In 19 months you would be debt free!

Exception to the Debt Snowball

There is really only one exception to the debt snowball. That is IRS, State, or local income taxes. Always put them atop of the debt snowball. The reason is simple, the IRS has the ability to garnish wages without actually suing you, and the debt does not go away if you ever have to file for bankruptcy. Couple that with high late fees and interest payments and you will want to get them out of your life as soon as possible.

Conclusion

Getting out of debt is not a piece of cake. It is hard work and a lot of sacrifice but the payoff is well worth it! The debt snowball might seem daunting to you at first, but go ahead and try it, and if it does not work you can always go back into debt. J In our made up scenario 19 months is probably a little conservative. During the 19 months we took to pay off the debt, a variety of positive financial events could have happened such as getting a raise, getting a refund back from the IRS, or tightening your budget even more and coming up with extra payments to make on your debt, which would all decrease your time in debt!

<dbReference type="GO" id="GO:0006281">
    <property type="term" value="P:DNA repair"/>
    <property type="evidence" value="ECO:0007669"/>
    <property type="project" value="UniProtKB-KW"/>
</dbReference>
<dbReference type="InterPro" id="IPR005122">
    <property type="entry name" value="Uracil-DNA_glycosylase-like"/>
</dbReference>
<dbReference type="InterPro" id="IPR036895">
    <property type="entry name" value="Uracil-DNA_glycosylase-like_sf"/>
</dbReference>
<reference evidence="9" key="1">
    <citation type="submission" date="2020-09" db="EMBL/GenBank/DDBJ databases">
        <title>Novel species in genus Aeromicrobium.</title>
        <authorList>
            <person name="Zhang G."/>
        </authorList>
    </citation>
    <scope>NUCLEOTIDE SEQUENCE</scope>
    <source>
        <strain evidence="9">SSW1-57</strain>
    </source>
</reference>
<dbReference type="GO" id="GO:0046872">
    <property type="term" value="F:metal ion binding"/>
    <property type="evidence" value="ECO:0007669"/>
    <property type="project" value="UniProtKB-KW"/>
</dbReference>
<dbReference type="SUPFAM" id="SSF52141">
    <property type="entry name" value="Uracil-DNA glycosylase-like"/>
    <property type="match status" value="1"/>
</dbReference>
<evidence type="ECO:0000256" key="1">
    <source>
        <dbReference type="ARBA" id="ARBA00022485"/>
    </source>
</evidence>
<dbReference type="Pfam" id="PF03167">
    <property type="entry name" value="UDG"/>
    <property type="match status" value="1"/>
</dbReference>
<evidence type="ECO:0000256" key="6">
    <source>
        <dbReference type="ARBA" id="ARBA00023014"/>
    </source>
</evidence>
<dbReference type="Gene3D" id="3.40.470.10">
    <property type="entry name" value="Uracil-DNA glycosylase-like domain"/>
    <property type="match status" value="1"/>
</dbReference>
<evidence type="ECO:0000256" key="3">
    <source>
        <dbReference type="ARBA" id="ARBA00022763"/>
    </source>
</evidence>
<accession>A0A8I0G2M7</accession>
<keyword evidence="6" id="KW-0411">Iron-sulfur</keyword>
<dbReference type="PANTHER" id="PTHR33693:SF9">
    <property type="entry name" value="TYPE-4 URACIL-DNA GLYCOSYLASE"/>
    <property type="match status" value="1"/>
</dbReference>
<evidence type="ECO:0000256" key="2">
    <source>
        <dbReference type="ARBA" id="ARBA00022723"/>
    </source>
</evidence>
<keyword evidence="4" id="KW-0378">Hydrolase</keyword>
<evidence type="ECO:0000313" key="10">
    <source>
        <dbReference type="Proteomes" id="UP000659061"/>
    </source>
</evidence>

Come back soon for Part III in our “Financial How to . . . . . .” series on how to start and use your emergency fund.

January 9, 2010

The Financial How to series Part I. How to start a budget

As a New Year is upon us, many people are making their New Year goals and resolutions. In these economic times, one of the more popular goals is to get financially healthy. This goal ties in to a new series from The Balanced Spreadsheet titled “The Financial how to . . . . “. During the month of January I will have posts with helpful hints on how to get started with some basic financial principles such as getting out of debt, building an emergency fund, saving for retirement, and more. Today’s topic is how to build a budget.

I decided to start the series with budgeting because a budget is the first step towards reaching your financial goals. Many people hate using the dreaded “B” word because to them a budget is constrictive or limiting their freedom. However those who do a budget find it more freeing then they imagined and now see it as an essential part of their finances.

How to start